Still, one or two of the best painters make what looks very like sculpture. Catherine Smith, for instance, has put together a diverse group of brightly coloured, three-dimensional objects. Part geometric, part organic, each one works on its own, but they have been brought together into a single work by the creation of a painted context on walls and floor which generates all sorts of satisfying interactions. Catriona Meeghan pursues a similar idea in a big installation of geometric shapes in bright colours painted over a black floor and a white wall, but, using mostly flat shapes, cut out and hinged, the three-dimensionality of her work seems to be an extension of the painted surfaces.

On the top floor in one of the most luminous of all the studios, Dagmara Roguska has also created an installation of simple objects and bright colours, but she has used the brilliant light to add reflected colour. Thus a black, irregular polygon set beneath the window is surrounded by a halo of intense yellow. Bright red strings stretched across add grace notes of space and colour to the composition. Robyn Benson is the other artist in this elegantly spare installation. She draws in space creating graceful curves with flexible rods. The two complement each other very well.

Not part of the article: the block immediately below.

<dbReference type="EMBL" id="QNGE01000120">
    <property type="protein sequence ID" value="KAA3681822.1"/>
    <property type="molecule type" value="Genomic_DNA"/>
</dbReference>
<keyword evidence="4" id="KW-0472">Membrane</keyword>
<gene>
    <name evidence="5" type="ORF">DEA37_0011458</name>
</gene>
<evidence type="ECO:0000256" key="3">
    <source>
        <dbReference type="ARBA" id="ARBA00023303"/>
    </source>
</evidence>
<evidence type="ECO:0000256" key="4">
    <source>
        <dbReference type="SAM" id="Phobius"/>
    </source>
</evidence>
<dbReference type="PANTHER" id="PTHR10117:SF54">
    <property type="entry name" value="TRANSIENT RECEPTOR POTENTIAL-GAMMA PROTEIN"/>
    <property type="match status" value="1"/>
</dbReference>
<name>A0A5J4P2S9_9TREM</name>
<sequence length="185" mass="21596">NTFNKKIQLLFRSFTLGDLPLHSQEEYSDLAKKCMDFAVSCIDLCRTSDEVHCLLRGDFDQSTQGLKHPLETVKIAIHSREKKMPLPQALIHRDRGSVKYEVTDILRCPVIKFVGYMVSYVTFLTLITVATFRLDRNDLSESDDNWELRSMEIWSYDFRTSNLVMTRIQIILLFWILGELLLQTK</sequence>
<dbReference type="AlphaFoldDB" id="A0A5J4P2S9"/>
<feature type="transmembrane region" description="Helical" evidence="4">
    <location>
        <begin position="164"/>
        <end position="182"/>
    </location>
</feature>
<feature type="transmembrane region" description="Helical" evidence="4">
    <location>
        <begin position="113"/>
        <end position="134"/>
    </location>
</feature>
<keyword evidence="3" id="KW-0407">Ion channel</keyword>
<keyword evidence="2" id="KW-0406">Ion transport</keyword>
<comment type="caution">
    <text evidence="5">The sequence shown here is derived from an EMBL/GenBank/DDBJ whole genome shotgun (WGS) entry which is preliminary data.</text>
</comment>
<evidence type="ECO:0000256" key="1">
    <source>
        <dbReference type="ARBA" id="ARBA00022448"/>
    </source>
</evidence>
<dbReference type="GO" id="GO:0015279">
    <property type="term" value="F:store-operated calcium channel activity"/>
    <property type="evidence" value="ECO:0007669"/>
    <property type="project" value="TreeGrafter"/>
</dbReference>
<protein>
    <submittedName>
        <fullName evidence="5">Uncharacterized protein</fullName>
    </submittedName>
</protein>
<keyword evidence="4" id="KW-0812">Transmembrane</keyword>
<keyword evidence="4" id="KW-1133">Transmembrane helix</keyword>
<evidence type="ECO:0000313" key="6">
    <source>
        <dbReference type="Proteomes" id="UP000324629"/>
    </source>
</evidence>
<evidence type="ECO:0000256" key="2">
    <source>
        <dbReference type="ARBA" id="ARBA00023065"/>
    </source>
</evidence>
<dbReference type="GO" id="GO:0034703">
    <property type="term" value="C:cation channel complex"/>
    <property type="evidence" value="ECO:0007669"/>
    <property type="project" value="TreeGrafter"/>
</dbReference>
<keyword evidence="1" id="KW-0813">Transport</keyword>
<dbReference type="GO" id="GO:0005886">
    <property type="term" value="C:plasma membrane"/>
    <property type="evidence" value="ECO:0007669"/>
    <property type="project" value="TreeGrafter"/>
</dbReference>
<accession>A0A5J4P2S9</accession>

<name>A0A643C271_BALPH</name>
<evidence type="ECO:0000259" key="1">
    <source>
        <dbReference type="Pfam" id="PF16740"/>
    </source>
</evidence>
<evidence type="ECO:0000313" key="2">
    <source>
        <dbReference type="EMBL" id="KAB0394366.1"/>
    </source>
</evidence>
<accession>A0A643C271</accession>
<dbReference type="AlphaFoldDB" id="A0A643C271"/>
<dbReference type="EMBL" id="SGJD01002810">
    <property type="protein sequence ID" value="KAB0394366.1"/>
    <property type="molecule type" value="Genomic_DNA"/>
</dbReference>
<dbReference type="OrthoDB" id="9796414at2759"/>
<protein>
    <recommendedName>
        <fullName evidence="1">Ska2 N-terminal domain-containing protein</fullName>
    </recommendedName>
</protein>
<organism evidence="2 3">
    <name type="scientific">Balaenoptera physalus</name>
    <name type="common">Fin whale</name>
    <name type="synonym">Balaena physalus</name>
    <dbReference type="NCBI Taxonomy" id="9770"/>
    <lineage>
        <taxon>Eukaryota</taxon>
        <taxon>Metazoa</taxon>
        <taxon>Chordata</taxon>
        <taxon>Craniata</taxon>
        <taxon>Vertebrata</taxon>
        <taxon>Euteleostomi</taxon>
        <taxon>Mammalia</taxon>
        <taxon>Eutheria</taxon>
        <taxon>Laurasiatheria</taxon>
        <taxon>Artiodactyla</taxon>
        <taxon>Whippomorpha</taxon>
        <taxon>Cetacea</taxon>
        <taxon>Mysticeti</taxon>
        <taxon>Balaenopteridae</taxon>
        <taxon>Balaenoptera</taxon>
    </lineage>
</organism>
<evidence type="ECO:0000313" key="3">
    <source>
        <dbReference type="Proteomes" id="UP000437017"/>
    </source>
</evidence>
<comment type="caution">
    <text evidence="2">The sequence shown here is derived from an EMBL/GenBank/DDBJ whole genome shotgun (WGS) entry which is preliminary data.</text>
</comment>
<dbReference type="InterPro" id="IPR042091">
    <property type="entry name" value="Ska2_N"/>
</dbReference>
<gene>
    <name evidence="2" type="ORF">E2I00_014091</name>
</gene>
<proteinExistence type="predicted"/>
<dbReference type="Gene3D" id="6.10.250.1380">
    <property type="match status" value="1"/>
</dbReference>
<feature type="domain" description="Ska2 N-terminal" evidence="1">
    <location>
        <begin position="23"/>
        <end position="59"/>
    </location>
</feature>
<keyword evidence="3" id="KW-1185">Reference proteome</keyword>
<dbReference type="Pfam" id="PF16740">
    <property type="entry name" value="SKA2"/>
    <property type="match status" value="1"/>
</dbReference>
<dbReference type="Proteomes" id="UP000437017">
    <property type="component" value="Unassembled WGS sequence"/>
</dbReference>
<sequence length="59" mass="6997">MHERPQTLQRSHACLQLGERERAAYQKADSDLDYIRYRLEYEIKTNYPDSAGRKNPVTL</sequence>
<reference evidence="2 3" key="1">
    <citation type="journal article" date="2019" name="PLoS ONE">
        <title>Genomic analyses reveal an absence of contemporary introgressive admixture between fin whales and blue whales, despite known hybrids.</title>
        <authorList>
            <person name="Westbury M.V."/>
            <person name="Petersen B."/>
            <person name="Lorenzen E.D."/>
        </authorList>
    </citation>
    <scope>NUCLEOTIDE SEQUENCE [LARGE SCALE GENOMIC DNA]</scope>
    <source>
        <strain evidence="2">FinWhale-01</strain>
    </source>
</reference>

Charlotte Roseberry is another painter whose work makes an immediate impact. It consists mostly of abstract shapes in bright glossy colours, but its subtlety belies that description. One particularly striking painting is composed of a slightly asymmetrical arch shading from intense blue down to light blue at the bottom edge, set against a flat pink ground. A black circle overlaps the pink and blue and another little black dot floats nearby. It is a stunning piece of painting. She is not quite so successful when she introduces figurative elements like a rubber duck to this abstract world, however. Rosie Brotherwood is also an abstract painter using pure bright colours, but setting them off against subtle changes in texture.